Despite intense focus on reducing the US childhood obesity epidemic over the past 2 decades, our progress remains unclear. Ongoing surveillance is critical to gauging population-level prevalence changes that result from overarching policy or public health changes. Our objective is to provide the most up-to-date data on the national prevalence of all obesity classes, including severe obesity, among children and adolescents in the United States. A recent CDC report has provided a summary statement on these recent trends.13 We build on that report here by providing prevalence rates for severe obesity, more specific age subgroups, and adding context to these trends by providing a long-term prevalence report. We report youth obesity and severe obesity prevalence from the most recent cycle of the NHANES (2015–2016) and provide long-term trends from the NHANES 1999–2016 cycle.
The data source is the NHANES for years 1999–2016. The NHANES is a stratified, multistage probability sample of the civilian, noninstitutionalized US population. Although the NHANES contains multiple components, we used the in-home interview and physical examination here, including measured height and weight. We included all children aged 2 to 19 years. For the present analysis, we used only deidentified secondary data, so it was therefore deemed exempt from further review by the Duke University Health System Institutional Review Board under federal regulation 45CFR§46.101(b).
Weight status is directly measured by using height and weight measurements gathered from the physical examination component of NHANES to calculate age- and sex-specific BMI. We defined overweight and obesity, hereby referred to as class I obesity, to contrast with class II and class III (more severe forms of obesity) by using CDC criteria, which define overweight as age- and sex-specific BMI ≥85th percentile and class I obesity as BMI ≥95th percentile.14 We defined class II and class III obesity to be consistent with previous reports,6,12,15 with class II obesity defined as a BMI >120% of the 95th percentile for age and sex or a BMI of ≥35 (whichever is lower) and class III obesity defined as a BMI ≥140% of the 95th percentile for age and sex or a BMI of ≥40 or greater (whichever is lower). These categories were not mutually exclusive; for example, any children or adolescents meeting the criteria for overweight include all the children and adolescents with a BMI ≥85th percentile (even if they are also in the ≥95th percentile).
For years 1999–2010, the NHANES characterized race and ethnicity as non-Hispanic white, non-Hispanic African American, Hispanic, and other race and/or ethnicity. Beginning in 2011, the NHANES included an Asian American oversample, allowing for a more detailed characterization of this group. We include estimates for Asian Americans in years when this information is available. Before 2011, the inclusion of Asian Americans in the other race category made that category different from the other race category of 2011–2016, when Asian Americans were categorized separately. Therefore, we present other race separately for years when Asian Americans were included in the category and present them as their own category from 2011 to 2016, when they were oversampled.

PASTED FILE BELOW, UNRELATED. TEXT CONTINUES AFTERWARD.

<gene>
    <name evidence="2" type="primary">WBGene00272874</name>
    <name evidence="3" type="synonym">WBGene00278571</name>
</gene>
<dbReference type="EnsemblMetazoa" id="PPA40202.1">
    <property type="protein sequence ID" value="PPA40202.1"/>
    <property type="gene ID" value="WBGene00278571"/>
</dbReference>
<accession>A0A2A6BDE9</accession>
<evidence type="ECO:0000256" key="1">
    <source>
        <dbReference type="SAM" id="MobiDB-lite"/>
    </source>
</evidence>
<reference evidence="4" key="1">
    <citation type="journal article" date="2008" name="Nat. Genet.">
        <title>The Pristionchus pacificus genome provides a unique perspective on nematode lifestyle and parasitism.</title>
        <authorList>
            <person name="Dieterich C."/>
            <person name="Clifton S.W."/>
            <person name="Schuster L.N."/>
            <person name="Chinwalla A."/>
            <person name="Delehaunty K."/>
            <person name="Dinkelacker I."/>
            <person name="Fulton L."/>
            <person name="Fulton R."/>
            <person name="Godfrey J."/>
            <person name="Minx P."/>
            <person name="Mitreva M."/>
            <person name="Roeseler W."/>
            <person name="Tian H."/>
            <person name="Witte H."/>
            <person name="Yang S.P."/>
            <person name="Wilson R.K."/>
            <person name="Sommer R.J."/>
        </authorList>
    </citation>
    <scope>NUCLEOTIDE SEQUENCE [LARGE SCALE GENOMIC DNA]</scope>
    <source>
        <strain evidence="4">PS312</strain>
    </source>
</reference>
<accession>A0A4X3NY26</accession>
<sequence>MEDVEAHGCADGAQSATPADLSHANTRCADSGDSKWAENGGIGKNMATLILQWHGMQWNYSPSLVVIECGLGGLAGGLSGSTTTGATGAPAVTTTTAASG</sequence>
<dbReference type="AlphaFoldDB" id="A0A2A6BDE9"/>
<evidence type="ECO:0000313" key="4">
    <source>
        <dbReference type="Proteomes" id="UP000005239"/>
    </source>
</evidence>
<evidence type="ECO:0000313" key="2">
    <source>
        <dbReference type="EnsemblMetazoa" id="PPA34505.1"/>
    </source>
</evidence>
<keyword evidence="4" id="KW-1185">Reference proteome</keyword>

We report the prevalence estimates of overweight and each obesity definition by 2-year NHANES cycles. To test the trends from 1999 to 2016, we report P values from ordinary least squares regression, with the NHANES year as a continuous variable predicting obesity and severe obesity prevalence. To compare the 2 most recent NHANES cycles, we present P values from adjusted Wald tests to compare differences between the most recent cycles, 2013–2014 and 2015–2016. We adjusted all analyses for the complex survey design of the NHANES, including strata, primary sampling units, and probability weights, by using the survey estimation commands in Stata version 15.0 (StataCorp, College Station, TX).
Readers should use the following information as guidance when interpreting our findings. We present results from multiple significance tests but do not make any adjustments for multiple testing, which reduces the chance of a type II error but increases the chance of a type I error. Readers should consider the chance for both type I and type II errors. To reduce the chance of a type II error (indicating as significant a relationship that does not exist), we present all ad hoc data without choosing only those that are significant. We include P values for reference but encourage readers not to focus on P < .05 and instead to consider the body of data. In the supplemental appendices, we present confidence intervals (CIs) to allow readers to draw their own conclusions about more nuanced comparisons. The chance of a type I error (not identifying a relationship that does exist) should be considered, particularly in our comparisons between the 2013–2014 and 2015–2016 cycles. Although the sample size allows for the identification of relatively small differences in the prevalence of the full sample, subgroup analyses should be considered more carefully. We have provided sample sizes throughout the tables to assist readers in their assessments.